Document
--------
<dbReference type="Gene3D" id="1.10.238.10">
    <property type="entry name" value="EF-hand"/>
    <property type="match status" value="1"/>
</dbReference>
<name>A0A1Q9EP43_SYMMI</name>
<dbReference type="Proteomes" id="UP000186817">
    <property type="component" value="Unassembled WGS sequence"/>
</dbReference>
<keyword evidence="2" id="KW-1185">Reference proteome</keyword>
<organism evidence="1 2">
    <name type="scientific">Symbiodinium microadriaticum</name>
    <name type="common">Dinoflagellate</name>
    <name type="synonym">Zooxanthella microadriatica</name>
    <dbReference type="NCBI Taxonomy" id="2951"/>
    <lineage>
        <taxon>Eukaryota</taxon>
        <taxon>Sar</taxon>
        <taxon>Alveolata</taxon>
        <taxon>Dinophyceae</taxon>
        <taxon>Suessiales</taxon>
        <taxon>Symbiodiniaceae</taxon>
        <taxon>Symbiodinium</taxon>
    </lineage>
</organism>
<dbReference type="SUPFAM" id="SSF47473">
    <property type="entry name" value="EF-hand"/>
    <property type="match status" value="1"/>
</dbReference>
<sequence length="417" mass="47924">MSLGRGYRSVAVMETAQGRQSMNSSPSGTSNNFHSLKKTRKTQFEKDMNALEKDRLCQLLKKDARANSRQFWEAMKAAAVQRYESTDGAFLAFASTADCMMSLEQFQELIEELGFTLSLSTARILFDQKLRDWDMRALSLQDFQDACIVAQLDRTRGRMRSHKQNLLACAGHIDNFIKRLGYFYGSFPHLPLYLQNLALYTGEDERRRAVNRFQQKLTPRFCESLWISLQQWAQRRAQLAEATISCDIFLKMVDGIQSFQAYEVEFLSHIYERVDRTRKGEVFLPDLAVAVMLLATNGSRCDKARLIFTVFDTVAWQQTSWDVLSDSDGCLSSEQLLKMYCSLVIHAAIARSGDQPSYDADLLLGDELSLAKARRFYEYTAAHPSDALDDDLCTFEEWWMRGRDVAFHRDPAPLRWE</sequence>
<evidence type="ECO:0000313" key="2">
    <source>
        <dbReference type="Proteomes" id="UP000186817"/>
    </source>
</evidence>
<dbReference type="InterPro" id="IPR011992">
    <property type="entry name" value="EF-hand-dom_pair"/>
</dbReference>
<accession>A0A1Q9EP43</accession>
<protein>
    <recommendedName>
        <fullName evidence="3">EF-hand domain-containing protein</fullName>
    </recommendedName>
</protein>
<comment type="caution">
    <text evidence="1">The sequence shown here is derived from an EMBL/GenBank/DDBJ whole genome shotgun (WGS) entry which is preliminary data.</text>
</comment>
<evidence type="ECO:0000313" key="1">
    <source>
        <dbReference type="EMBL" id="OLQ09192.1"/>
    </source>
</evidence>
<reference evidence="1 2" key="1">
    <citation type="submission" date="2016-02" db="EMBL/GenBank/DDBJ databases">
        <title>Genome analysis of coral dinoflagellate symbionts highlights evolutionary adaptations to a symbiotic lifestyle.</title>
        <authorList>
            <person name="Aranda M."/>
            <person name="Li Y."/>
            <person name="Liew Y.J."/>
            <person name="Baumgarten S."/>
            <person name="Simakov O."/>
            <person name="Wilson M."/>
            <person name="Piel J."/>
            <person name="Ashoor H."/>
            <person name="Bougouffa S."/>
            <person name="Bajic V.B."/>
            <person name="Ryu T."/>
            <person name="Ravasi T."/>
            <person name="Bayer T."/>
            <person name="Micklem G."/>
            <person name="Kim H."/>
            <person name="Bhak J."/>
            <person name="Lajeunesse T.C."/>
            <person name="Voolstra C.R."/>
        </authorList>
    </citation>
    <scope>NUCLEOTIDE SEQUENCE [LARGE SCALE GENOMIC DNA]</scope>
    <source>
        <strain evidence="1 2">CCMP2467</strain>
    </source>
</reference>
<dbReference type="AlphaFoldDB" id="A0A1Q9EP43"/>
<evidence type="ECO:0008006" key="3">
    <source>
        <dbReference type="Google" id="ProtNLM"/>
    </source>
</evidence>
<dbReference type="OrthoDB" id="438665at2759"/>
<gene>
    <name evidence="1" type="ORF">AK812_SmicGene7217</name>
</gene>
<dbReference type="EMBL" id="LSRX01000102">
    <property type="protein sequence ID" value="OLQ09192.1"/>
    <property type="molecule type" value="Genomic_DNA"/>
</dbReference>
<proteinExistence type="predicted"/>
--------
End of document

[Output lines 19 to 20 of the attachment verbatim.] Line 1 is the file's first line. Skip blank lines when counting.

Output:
        <taxon>Dinophyceae</taxon>
        <taxon>Suessiales</taxon>